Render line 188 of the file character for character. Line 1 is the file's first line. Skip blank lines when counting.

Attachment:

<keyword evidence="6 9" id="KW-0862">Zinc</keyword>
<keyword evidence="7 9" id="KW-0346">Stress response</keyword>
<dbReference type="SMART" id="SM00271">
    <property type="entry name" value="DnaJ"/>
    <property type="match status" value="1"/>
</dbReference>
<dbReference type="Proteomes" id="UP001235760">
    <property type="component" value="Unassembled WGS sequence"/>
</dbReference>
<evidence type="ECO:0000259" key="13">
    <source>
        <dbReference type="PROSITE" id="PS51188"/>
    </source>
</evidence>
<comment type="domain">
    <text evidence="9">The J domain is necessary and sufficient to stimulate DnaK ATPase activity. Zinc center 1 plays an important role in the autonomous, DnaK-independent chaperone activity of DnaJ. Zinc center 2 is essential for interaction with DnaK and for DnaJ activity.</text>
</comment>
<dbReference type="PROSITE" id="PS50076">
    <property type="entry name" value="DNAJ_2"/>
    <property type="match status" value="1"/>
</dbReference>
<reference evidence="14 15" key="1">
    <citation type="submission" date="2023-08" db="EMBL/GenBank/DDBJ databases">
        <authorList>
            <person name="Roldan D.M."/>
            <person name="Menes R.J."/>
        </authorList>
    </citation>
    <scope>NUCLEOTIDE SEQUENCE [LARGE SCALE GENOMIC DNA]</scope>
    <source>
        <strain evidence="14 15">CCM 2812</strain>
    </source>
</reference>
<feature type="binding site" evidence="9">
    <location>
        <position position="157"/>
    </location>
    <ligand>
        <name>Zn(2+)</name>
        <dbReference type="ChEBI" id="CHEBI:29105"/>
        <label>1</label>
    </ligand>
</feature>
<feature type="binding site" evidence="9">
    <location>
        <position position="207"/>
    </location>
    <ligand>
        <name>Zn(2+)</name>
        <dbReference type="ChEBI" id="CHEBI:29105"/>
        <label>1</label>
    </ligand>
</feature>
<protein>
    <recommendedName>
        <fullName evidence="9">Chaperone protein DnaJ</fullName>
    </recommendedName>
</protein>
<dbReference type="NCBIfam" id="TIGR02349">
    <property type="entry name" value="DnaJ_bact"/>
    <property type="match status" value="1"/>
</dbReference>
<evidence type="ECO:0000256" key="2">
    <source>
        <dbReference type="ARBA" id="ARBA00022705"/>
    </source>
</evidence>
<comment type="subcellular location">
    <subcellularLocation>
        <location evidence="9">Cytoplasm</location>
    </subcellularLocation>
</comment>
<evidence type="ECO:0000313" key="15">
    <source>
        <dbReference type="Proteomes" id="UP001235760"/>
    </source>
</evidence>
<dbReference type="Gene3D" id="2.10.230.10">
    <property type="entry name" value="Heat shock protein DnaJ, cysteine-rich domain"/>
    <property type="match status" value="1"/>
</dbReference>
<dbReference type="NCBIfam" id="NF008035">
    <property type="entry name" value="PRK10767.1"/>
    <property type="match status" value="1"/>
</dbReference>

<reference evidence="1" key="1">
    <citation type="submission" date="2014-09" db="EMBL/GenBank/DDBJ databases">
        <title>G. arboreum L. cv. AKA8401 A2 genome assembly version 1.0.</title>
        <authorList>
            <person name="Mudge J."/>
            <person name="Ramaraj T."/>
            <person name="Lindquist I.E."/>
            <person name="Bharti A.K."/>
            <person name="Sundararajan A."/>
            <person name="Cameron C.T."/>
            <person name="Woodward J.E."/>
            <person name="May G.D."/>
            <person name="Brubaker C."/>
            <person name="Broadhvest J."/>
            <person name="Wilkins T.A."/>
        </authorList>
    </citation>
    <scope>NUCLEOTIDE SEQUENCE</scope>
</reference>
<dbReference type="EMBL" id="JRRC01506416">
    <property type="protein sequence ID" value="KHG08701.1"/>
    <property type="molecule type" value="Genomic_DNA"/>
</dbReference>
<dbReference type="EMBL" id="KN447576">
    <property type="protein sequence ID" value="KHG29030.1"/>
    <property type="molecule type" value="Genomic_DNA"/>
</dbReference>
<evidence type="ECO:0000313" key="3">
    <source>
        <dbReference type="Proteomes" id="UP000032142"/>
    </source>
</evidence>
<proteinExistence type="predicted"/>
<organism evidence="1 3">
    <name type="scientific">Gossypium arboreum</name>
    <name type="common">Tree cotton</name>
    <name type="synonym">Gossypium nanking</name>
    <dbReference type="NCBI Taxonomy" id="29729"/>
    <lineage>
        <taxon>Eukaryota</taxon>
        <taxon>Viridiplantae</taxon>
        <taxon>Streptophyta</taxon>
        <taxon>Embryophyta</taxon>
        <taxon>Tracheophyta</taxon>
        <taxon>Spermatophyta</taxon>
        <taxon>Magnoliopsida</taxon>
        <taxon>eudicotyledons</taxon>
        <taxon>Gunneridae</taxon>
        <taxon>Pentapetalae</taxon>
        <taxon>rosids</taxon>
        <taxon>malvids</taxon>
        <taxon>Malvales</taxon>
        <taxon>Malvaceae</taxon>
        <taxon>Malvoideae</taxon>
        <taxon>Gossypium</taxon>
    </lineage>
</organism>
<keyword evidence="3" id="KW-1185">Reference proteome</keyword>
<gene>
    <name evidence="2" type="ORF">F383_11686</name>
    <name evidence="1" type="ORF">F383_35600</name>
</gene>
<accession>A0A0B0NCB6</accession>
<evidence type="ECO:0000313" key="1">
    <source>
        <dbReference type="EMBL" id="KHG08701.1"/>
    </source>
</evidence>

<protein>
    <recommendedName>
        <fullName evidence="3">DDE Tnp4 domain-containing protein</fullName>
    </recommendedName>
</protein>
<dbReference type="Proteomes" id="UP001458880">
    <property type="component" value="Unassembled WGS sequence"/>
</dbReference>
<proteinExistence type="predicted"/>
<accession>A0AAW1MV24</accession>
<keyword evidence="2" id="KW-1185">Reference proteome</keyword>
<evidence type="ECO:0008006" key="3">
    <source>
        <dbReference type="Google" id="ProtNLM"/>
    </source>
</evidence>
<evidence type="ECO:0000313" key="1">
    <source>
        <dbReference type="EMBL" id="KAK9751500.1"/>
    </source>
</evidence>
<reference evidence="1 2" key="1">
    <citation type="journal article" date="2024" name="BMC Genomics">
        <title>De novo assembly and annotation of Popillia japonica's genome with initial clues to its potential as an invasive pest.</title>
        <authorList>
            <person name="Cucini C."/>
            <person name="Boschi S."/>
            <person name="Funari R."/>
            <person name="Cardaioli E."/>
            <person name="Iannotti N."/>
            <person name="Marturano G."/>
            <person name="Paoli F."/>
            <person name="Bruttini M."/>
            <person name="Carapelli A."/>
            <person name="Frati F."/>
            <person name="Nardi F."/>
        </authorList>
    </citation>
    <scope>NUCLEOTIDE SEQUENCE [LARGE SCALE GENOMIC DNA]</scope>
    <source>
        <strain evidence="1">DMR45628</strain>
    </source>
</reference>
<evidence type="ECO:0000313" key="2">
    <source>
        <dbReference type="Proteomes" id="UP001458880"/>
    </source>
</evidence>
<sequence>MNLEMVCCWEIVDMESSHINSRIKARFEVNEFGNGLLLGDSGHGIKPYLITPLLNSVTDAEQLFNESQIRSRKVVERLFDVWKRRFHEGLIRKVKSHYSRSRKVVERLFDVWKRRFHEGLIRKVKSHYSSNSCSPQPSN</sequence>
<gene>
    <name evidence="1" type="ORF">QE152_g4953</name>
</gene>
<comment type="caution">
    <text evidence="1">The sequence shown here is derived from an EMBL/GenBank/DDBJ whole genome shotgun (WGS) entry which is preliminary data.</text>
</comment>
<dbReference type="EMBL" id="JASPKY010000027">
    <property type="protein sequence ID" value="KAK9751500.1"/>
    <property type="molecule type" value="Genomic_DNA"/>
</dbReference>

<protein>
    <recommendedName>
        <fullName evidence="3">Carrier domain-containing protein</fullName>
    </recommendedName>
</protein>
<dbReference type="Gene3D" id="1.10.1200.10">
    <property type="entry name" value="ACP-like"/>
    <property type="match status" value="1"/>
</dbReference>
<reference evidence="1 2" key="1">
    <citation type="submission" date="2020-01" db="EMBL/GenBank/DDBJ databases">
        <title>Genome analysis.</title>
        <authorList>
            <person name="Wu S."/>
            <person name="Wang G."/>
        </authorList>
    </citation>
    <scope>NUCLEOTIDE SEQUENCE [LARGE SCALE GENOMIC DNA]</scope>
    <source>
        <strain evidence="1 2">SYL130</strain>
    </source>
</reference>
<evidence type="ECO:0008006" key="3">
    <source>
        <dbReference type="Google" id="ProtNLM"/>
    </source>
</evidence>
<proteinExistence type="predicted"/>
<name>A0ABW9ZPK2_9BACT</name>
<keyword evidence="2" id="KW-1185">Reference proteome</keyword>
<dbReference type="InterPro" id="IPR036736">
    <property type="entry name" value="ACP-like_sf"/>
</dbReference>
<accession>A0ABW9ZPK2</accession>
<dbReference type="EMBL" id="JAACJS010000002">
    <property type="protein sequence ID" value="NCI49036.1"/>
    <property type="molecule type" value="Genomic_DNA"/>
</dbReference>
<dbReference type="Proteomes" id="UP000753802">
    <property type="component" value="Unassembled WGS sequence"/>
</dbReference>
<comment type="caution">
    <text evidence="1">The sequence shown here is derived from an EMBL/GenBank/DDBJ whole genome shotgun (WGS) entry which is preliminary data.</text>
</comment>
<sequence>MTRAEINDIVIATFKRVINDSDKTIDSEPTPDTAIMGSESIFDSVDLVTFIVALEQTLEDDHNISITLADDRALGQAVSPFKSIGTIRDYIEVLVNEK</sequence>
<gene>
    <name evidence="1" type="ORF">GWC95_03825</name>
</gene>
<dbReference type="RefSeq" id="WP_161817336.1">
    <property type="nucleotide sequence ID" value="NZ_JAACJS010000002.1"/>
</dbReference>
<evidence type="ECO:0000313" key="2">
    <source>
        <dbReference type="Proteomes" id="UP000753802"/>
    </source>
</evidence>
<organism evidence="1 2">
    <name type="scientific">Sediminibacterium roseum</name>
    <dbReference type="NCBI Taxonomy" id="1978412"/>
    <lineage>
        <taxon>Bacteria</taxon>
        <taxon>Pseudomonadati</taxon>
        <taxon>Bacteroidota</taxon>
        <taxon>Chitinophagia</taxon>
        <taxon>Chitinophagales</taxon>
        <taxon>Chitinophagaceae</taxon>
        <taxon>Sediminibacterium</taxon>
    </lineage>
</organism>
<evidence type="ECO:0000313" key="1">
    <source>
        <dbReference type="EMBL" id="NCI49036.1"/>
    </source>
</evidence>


            <person name="Frati F."/>